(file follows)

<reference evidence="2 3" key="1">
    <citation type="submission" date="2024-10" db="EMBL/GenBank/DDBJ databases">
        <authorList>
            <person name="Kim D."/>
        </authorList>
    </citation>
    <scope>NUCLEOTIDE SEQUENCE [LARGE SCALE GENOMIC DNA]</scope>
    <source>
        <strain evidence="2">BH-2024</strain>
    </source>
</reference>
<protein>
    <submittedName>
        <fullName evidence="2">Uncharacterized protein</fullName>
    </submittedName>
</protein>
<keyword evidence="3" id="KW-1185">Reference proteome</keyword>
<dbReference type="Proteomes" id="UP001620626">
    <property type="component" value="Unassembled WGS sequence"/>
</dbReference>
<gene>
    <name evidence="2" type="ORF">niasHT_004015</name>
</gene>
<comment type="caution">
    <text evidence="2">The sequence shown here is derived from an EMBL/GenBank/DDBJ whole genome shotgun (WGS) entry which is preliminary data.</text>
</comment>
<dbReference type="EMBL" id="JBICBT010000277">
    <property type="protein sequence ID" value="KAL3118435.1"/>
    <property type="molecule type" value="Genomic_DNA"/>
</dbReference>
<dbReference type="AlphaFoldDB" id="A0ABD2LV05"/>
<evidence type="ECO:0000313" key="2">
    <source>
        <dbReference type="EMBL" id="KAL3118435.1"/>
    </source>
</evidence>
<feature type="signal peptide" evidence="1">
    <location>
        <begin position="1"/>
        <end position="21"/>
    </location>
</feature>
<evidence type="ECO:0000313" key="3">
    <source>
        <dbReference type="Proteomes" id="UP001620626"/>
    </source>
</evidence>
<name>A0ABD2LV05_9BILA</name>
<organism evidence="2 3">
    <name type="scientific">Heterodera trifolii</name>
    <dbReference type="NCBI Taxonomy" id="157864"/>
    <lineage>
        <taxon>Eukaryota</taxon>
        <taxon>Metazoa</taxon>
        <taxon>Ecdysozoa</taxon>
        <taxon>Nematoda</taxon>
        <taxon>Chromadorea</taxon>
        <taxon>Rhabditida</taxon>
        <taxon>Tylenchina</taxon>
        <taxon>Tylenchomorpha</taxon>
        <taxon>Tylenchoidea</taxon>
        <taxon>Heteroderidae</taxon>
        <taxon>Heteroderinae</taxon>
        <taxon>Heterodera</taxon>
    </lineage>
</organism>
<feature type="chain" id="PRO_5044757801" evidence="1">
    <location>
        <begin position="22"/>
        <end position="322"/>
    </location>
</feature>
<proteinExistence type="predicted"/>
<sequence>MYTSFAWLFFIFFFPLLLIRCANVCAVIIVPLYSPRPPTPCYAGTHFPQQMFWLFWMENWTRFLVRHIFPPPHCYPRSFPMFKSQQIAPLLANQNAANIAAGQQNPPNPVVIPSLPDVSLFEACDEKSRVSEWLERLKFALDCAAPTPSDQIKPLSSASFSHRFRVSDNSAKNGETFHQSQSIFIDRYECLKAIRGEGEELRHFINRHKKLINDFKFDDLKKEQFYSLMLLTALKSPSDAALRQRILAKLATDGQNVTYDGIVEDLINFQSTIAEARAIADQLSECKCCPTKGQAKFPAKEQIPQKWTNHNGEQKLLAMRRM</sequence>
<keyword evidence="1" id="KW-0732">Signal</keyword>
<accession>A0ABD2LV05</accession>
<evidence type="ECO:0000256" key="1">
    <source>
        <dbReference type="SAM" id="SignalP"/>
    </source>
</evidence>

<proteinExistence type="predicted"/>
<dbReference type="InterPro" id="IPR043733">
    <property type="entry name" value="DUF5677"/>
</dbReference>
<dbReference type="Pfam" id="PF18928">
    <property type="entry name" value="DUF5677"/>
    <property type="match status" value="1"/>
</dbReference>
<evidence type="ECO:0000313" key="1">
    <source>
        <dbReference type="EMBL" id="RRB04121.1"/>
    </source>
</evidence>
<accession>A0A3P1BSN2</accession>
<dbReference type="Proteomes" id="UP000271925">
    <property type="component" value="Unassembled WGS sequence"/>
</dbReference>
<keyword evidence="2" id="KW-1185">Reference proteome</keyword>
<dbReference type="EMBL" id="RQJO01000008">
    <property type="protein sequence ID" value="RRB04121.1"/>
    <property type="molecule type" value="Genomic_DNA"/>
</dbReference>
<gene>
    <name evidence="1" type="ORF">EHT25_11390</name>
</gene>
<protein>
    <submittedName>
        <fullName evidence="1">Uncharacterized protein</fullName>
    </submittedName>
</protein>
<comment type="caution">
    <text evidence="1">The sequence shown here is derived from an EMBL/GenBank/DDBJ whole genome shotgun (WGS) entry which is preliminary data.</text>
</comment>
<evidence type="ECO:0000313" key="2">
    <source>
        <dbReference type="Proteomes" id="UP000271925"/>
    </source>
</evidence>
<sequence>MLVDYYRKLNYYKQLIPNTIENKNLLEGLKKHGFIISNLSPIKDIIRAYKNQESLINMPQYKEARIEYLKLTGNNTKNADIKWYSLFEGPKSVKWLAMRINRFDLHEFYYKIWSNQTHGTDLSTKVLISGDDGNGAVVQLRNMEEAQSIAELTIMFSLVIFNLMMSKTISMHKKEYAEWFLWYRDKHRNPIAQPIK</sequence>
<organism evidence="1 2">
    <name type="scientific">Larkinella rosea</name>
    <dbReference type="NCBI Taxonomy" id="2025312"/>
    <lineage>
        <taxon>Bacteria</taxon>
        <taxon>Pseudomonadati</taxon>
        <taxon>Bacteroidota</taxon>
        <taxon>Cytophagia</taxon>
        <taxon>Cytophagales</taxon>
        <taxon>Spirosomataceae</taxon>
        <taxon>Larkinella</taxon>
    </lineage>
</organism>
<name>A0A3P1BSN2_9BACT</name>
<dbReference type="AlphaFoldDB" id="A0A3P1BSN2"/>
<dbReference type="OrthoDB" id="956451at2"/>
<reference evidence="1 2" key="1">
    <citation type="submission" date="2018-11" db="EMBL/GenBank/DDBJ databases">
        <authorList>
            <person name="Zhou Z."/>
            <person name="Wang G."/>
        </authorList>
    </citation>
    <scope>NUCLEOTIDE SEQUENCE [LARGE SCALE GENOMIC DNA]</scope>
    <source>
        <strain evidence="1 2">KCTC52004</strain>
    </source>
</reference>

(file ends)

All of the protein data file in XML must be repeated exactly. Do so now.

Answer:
<reference evidence="2 3" key="1">
    <citation type="submission" date="2024-10" db="EMBL/GenBank/DDBJ databases">
        <authorList>
            <person name="Kim D."/>
        </authorList>
    </citation>
    <scope>NUCLEOTIDE SEQUENCE [LARGE SCALE GENOMIC DNA]</scope>
    <source>
        <strain evidence="2">BH-2024</strain>
    </source>
</reference>
<protein>
    <submittedName>
        <fullName evidence="2">Uncharacterized protein</fullName>
    </submittedName>
</protein>
<keyword evidence="3" id="KW-1185">Reference proteome</keyword>
<dbReference type="Proteomes" id="UP001620626">
    <property type="component" value="Unassembled WGS sequence"/>
</dbReference>
<gene>
    <name evidence="2" type="ORF">niasHT_004015</name>
</gene>
<comment type="caution">
    <text evidence="2">The sequence shown here is derived from an EMBL/GenBank/DDBJ whole genome shotgun (WGS) entry which is preliminary data.</text>
</comment>
<dbReference type="EMBL" id="JBICBT010000277">
    <property type="protein sequence ID" value="KAL3118435.1"/>
    <property type="molecule type" value="Genomic_DNA"/>
</dbReference>
<dbReference type="AlphaFoldDB" id="A0ABD2LV05"/>
<evidence type="ECO:0000313" key="2">
    <source>
        <dbReference type="EMBL" id="KAL3118435.1"/>
    </source>
</evidence>
<feature type="signal peptide" evidence="1">
    <location>
        <begin position="1"/>
        <end position="21"/>
    </location>
</feature>
<evidence type="ECO:0000313" key="3">
    <source>
        <dbReference type="Proteomes" id="UP001620626"/>
    </source>
</evidence>
<name>A0ABD2LV05_9BILA</name>
<organism evidence="2 3">
    <name type="scientific">Heterodera trifolii</name>
    <dbReference type="NCBI Taxonomy" id="157864"/>
    <lineage>
        <taxon>Eukaryota</taxon>
        <taxon>Metazoa</taxon>
        <taxon>Ecdysozoa</taxon>
        <taxon>Nematoda</taxon>
        <taxon>Chromadorea</taxon>
        <taxon>Rhabditida</taxon>
        <taxon>Tylenchina</taxon>
        <taxon>Tylenchomorpha</taxon>
        <taxon>Tylenchoidea</taxon>
        <taxon>Heteroderidae</taxon>
        <taxon>Heteroderinae</taxon>
        <taxon>Heterodera</taxon>
    </lineage>
</organism>
<feature type="chain" id="PRO_5044757801" evidence="1">
    <location>
        <begin position="22"/>
        <end position="322"/>
    </location>
</feature>
<proteinExistence type="predicted"/>
<sequence>MYTSFAWLFFIFFFPLLLIRCANVCAVIIVPLYSPRPPTPCYAGTHFPQQMFWLFWMENWTRFLVRHIFPPPHCYPRSFPMFKSQQIAPLLANQNAANIAAGQQNPPNPVVIPSLPDVSLFEACDEKSRVSEWLERLKFALDCAAPTPSDQIKPLSSASFSHRFRVSDNSAKNGETFHQSQSIFIDRYECLKAIRGEGEELRHFINRHKKLINDFKFDDLKKEQFYSLMLLTALKSPSDAALRQRILAKLATDGQNVTYDGIVEDLINFQSTIAEARAIADQLSECKCCPTKGQAKFPAKEQIPQKWTNHNGEQKLLAMRRM</sequence>
<keyword evidence="1" id="KW-0732">Signal</keyword>
<accession>A0ABD2LV05</accession>
<evidence type="ECO:0000256" key="1">
    <source>
        <dbReference type="SAM" id="SignalP"/>
    </source>
</evidence>

<proteinExistence type="predicted"/>
<dbReference type="InterPro" id="IPR043733">
    <property type="entry name" value="DUF5677"/>
</dbReference>
<dbReference type="Pfam" id="PF18928">
    <property type="entry name" value="DUF5677"/>
    <property type="match status" value="1"/>
</dbReference>
<evidence type="ECO:0000313" key="1">
    <source>
        <dbReference type="EMBL" id="RRB04121.1"/>
    </source>
</evidence>
<accession>A0A3P1BSN2</accession>
<dbReference type="Proteomes" id="UP000271925">
    <property type="component" value="Unassembled WGS sequence"/>
</dbReference>
<keyword evidence="2" id="KW-1185">Reference proteome</keyword>
<dbReference type="EMBL" id="RQJO01000008">
    <property type="protein sequence ID" value="RRB04121.1"/>
    <property type="molecule type" value="Genomic_DNA"/>
</dbReference>
<gene>
    <name evidence="1" type="ORF">EHT25_11390</name>
</gene>
<protein>
    <submittedName>
        <fullName evidence="1">Uncharacterized protein</fullName>
    </submittedName>
</protein>
<comment type="caution">
    <text evidence="1">The sequence shown here is derived from an EMBL/GenBank/DDBJ whole genome shotgun (WGS) entry which is preliminary data.</text>
</comment>
<evidence type="ECO:0000313" key="2">
    <source>
        <dbReference type="Proteomes" id="UP000271925"/>
    </source>
</evidence>
<sequence>MLVDYYRKLNYYKQLIPNTIENKNLLEGLKKHGFIISNLSPIKDIIRAYKNQESLINMPQYKEARIEYLKLTGNNTKNADIKWYSLFEGPKSVKWLAMRINRFDLHEFYYKIWSNQTHGTDLSTKVLISGDDGNGAVVQLRNMEEAQSIAELTIMFSLVIFNLMMSKTISMHKKEYAEWFLWYRDKHRNPIAQPIK</sequence>
<organism evidence="1 2">
    <name type="scientific">Larkinella rosea</name>
    <dbReference type="NCBI Taxonomy" id="2025312"/>
    <lineage>
        <taxon>Bacteria</taxon>
        <taxon>Pseudomonadati</taxon>
        <taxon>Bacteroidota</taxon>
        <taxon>Cytophagia</taxon>
        <taxon>Cytophagales</taxon>
        <taxon>Spirosomataceae</taxon>
        <taxon>Larkinella</taxon>
    </lineage>
</organism>
<name>A0A3P1BSN2_9BACT</name>
<dbReference type="AlphaFoldDB" id="A0A3P1BSN2"/>
<dbReference type="OrthoDB" id="956451at2"/>
<reference evidence="1 2" key="1">
    <citation type="submission" date="2018-11" db="EMBL/GenBank/DDBJ databases">
        <authorList>
            <person name="Zhou Z."/>
            <person name="Wang G."/>
        </authorList>
    </citation>
    <scope>NUCLEOTIDE SEQUENCE [LARGE SCALE GENOMIC DNA]</scope>
    <source>
        <strain evidence="1 2">KCTC52004</strain>
    </source>
</reference>